I went through various online docs, e.g. SSL and TLS Deployment Best Practices, regarding the "right" selection of cipher suites for a website. The attached picture shows my selection of cipher suites with lower priority from top to bottom, e.g. ECDHE-ECDSA-CHACHA20-POLY1305 has the highest priority. In the following, I explain this selection and I would like to have your feedback.

I got the ciphers with the following command, provided by LibreSSL 2.4.1:

openssl ciphers -v | grep -i dhe | grep -i -e ecdsa -e rsa | grep -i -v camellia | grep -i -v rc4 | grep -i -v 3des | grep -i -v ChaCha20-Poly1305-Old

My reasons for the selection:

  • dhe: allow only ciphers that support forward secrecy
  • ecdsa/rsa: disable weak DSA/DSS ciphers
  • camellia: Not as much tested as AES?!? Patent!
  • rc4: weak
  • 3des: weak
  • ChaCha20-Poly1305-Old: draft cipher

Thereafter, I sorted the ciphers with security in mind:

  1. I first chose ciphers supporting AEAD due to among others:

    "You should rely chiefly on the AEAD suites ..." (SSLLABS best practices)

  2. Then, ECDSA ciphers are favoured over RSA. RSA1024 is weak, RSA2048 is all right for now, but RSA3072 and higher puts too much load on the server (IMHO).
  3. ECDH is favoured. DH with 2048 Bit and above is secure for now. But, vulnerabilites are known for lower key lengths. On the other hand, secp256r1 (NIST P-256), which is the most widely supported ECC, is insecure according to Bernstein (URL: safecurves.cr.yp.to). Furthermore secp256r1 comes from NIST! What do you think? Use DH with known vulnerabilities for short key lengths or ECDH with secp256r1 coming from NIST and being insecure according to Bernstein?

After making my selection based on the cipher's strength, I further prioritized based on the performance.

  1. First, I made my selection based on the encryption algorithm with the assumption that it has a bigger impact on performance than the chosen hash algorithm. Am I right or wrong?
  2. With PCs and Laptops being generally more performant than mobile devices, I put the focus on mobile devices and chose ChaCha20-based ciphers first, that run on ARM-based mobile devices faster than AES due to missing AES-NI support (URL: blog.cloudflare.com/do-the-chacha-better-mobile-performance-with-cryptography/). Modern PCs on the other hand have AES-NI support und run faster with AES.
  3. The further choices (AES128 over AES256 and SHA1->SHA256->SHA384) are self-explanatory. HMAC-SHA1 doesn't pose a risk AFAIK. Or am I wrong?

Btw, I don't mind connectivity issues with Windows XP and some other old systems. ECDSA and RSA will be available on my webserver simultaneously. Nginx supports multiple certs starting with version 1.11.0, while Apache supports it for a longer time. I am going to use the cleaner LibreSSL, which already has ChaCha20.

LibreSSL 2.4.1 cipher selection

  • The answer on your question can depend on personal preferences and from the balance between better performance and better security. In any way I personally would recommend you to remove all DHE cipher suits. See the feature of Chrome v53 with the corresponding description of the reason. I would place SHA1 after SHA256/SHA384 too because it's hash algorithm which should be removed soon like MD5. I would remove from the table SSLv3 too. Only TLS should be supported now. – Oleg Jun 19 '16 at 12:11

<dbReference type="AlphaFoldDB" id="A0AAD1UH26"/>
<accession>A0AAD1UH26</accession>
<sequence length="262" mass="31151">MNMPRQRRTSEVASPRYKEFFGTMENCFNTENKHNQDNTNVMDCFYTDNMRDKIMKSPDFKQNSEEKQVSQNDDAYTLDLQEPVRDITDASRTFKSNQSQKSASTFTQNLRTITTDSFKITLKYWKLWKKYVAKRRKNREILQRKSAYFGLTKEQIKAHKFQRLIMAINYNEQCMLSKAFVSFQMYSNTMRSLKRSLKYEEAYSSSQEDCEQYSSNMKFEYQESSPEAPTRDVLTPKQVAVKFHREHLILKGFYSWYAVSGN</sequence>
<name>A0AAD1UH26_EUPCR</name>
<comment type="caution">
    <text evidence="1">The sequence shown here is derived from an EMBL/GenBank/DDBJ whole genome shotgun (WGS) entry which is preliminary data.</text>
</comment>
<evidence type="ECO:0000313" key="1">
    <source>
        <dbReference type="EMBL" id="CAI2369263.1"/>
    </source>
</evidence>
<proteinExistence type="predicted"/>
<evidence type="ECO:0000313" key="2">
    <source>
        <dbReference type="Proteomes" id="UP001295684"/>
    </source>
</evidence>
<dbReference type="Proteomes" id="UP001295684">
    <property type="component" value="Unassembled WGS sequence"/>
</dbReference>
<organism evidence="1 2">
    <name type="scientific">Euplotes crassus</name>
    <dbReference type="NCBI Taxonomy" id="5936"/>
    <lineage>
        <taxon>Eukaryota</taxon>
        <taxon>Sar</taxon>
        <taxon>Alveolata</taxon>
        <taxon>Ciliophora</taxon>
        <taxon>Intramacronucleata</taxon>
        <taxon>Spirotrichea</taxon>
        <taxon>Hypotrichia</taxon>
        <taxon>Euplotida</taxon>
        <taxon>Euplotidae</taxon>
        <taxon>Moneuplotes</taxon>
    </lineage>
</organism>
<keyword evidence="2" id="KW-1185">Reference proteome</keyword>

• 1. "remove all DHE cipher suits": I keep DHE ciphers for now, because DH2048 is still considered secure. Furthermore, I regenerate it regularly as suggested by the Postfix devs. Using DH4096 might be an option for others. 2. I prefer HMAC-SHA1 for now. Collisions don't play a role with HMAC as state by Schneier. 3. "remove SSLv3": The column to the right with the protocol versions indicate the minimun required protocol to use the cipher. I will run only with TLS. – David Sardari Jun 19 '16 at 16:06
  • Chrome decided to remove DHE at all in version 53. ssllabs.com can be used to test HTTPS server and to see, which cipher suits will be used by connection from different web browsers. If you see that no from existing web browsers will use DHE cipher suits (or some other cipher suits) then it would be better to remove the suits. It will reduce the size and probably the number of TCP packages send during negotiation of TLS connection to every client. All my precious recommendation are personal. – Oleg Jun 19 '16 at 16:15
  • I understand that DH2048 and DH4096 could be consider as safe, but it will be really used only from systems which can support DH1024 which is unsafe. Thus DHE with 2048/4096 key and generated starting vector can be supported by the web server, but it gives no real advantage for any existing clients (web browsers). It just increases the size of TLS Hello. – Oleg Jun 19 '16 at 16:20
  • I decided to use only ECDH. Only the native webbrowser of Android 2.3.7 is not supported anymore according to ssllabs, which doesn't pose a problem for me due to its low marketshare of about 2% according to Google. – David Sardari Jun 19 '16 at 23:02